Our galaxy’s stellar halo is giving astronomers some new food for thought. It turns out everyone thought the halo was spherical. But, it’s not. That’s news to everyone who said it was spherical. According to a new measurement done by a team at Harvard-Smithsonian Center for Astrophysics, it has a tilted, oblong football shape. This all tells astronomers an interesting tale about our galaxy’s ancient history.Continue reading “The Milky Way’s Stellar Halo Isn’t a Sphere After All”
A Dwarf Galaxy Passed Close to the Milky Way and Left Ripples in its Wake
When you imagine the collision of galaxies, you probably think of something violent and transformational. Spiral arms ripped apart, stars colliding, cats and dogs living together, mass hysteria. The reality is much less dramatic. As a recent study shows, our galaxy is in a collision right now.Continue reading “A Dwarf Galaxy Passed Close to the Milky Way and Left Ripples in its Wake”
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Star Formation in the Center of the Milky Way Started at the Core and Then Worked its way out
One of the biggest questions facing astronomers today concerns star formation and its role in the evolution of galaxies. In particular, astronomers are curious whether the process began in the central regions of galaxies, where stars are more tightly bound. Previous observations have shown that numerous galaxies experienced intense periods of star formation in their centers roughly one billion years after the Big Bang. For some time, astronomers have wanted to conduct similar observations of the Milky Way’s Galactic Center to study rapid star formation more closely.
Unfortunately, it has been very difficult for astronomers to study the center of the Milky Way because of how bright and densely packed the region is, which makes it difficult to discern individual stars and clusters. Thanks to a new analysis of a high-resolution infrared survey, a team of astronomers has created the first reconstruction of the star formation history in the Galactic Center. According to their findings, most young stars in this region formed in loose stellar associations that dispersed outwards to fill the Galactic Disk over the course of many eons (as opposed to tightly-knit massive clusters).Continue reading “Star Formation in the Center of the Milky Way Started at the Core and Then Worked its way out”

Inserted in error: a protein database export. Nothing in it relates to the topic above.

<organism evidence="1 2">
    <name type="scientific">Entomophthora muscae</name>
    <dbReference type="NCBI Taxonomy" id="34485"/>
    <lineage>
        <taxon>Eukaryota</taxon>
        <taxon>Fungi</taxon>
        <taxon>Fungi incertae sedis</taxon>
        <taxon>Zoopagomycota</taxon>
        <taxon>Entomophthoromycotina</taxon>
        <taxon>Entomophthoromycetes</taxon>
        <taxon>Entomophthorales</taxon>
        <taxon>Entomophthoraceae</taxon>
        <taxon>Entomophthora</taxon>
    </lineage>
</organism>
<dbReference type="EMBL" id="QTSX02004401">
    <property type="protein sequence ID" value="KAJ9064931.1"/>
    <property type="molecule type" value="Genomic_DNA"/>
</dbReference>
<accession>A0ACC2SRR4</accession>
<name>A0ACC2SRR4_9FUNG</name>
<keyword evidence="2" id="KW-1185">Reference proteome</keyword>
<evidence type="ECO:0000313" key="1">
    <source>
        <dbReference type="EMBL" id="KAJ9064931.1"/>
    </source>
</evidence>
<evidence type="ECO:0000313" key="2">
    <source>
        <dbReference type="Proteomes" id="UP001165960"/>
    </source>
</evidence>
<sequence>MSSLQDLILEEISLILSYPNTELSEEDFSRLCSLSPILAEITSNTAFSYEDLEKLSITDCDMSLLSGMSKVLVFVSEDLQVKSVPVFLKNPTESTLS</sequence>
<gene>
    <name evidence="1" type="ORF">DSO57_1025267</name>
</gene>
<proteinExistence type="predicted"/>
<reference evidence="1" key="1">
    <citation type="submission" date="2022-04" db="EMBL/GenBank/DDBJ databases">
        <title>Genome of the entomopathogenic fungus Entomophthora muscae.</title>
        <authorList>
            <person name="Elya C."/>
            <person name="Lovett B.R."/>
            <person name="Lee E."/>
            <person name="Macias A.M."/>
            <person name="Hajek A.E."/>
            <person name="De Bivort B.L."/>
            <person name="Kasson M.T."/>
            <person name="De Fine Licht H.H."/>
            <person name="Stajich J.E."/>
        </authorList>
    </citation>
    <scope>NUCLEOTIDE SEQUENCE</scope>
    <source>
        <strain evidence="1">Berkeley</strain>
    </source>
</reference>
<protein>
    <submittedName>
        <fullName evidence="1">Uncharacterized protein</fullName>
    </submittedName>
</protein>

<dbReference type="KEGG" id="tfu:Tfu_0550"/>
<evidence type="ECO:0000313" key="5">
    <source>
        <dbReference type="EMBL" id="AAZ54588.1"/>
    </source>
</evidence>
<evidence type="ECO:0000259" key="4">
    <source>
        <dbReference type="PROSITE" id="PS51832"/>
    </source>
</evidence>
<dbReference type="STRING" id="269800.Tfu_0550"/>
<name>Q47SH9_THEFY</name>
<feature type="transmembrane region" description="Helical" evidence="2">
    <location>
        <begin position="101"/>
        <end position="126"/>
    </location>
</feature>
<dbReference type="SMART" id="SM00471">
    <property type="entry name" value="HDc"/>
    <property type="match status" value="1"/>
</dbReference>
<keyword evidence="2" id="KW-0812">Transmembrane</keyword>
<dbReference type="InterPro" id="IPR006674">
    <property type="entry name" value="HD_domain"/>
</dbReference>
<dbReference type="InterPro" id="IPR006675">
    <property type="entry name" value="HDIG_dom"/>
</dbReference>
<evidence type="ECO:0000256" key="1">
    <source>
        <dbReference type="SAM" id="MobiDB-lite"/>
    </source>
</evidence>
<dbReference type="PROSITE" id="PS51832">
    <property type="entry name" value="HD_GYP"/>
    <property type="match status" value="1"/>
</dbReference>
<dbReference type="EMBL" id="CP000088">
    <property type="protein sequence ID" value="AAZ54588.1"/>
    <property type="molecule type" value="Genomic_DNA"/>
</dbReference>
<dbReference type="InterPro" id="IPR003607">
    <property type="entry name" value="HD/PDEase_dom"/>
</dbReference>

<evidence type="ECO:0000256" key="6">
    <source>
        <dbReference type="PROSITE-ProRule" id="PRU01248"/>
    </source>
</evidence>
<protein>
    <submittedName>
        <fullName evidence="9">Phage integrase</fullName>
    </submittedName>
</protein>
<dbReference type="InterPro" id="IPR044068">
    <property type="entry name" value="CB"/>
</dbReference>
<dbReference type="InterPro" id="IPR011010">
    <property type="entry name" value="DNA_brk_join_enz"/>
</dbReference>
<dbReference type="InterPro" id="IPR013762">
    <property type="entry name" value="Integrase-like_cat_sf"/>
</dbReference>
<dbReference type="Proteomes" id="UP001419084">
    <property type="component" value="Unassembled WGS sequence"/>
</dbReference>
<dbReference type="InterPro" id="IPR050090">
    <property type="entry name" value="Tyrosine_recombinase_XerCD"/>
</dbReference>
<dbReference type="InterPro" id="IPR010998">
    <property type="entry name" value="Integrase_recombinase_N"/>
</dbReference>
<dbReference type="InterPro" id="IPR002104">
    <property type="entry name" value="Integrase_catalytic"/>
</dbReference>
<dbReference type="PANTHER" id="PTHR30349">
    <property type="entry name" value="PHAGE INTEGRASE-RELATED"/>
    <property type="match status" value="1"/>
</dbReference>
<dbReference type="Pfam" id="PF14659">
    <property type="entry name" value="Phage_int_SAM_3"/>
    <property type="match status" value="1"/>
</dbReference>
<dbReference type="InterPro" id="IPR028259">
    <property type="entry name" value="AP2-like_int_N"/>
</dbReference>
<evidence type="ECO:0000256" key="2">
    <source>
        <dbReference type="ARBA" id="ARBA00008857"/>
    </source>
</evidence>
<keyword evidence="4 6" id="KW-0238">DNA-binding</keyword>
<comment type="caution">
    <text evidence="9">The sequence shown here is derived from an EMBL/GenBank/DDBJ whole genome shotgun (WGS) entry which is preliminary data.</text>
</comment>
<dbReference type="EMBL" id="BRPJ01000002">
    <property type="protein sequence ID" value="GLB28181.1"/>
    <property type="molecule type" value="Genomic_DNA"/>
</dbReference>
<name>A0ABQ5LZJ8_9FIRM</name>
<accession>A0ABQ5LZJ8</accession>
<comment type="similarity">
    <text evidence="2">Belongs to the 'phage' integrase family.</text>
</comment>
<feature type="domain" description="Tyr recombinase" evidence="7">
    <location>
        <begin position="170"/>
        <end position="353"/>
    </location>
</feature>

Is This the Future of the Milky Way?
Take a good look at the latest image provided by the Hubble Space Telescope. It shows a huge elliptical galaxy called NGC 474 that lies about 100 million light-years away from us. At about two and a half times larger than our Milky Way Galaxy, it’s really a behemoth. Notice its strange structure—mostly featureless and nearly round, but with layered shells wrapped around the central core. Astronomers want to know what caused these shells. The answer might be in what this galaxy represents: a vision of the future Milky Way and the Andromeda Galaxy.Continue reading “Is This the Future of the Milky Way?”
Slimmed Down Red Giants Had Their Mass Stolen By a Companion Star
Millions of stars that can grow up to 620 million miles in diameter, known as ‘red giants,’ exist in our galaxy, but it has been speculated for a while that there are some that are possibly much smaller. Now a team of astronomers at the University of Sydney have discovered several in this category and have published their findings in the journal Nature Astronomy.
Continue reading “Slimmed Down Red Giants Had Their Mass Stolen By a Companion Star”
“It’s like finding Wally… we were extremely lucky to find about 40 slimmer red giants, hidden in a sea of normal ones. The slimmer red giants are either smaller in size or less massive than normal red giants.”PhD candidate Mr Yaguang Li from the University of Sydney, as quoted from the source article.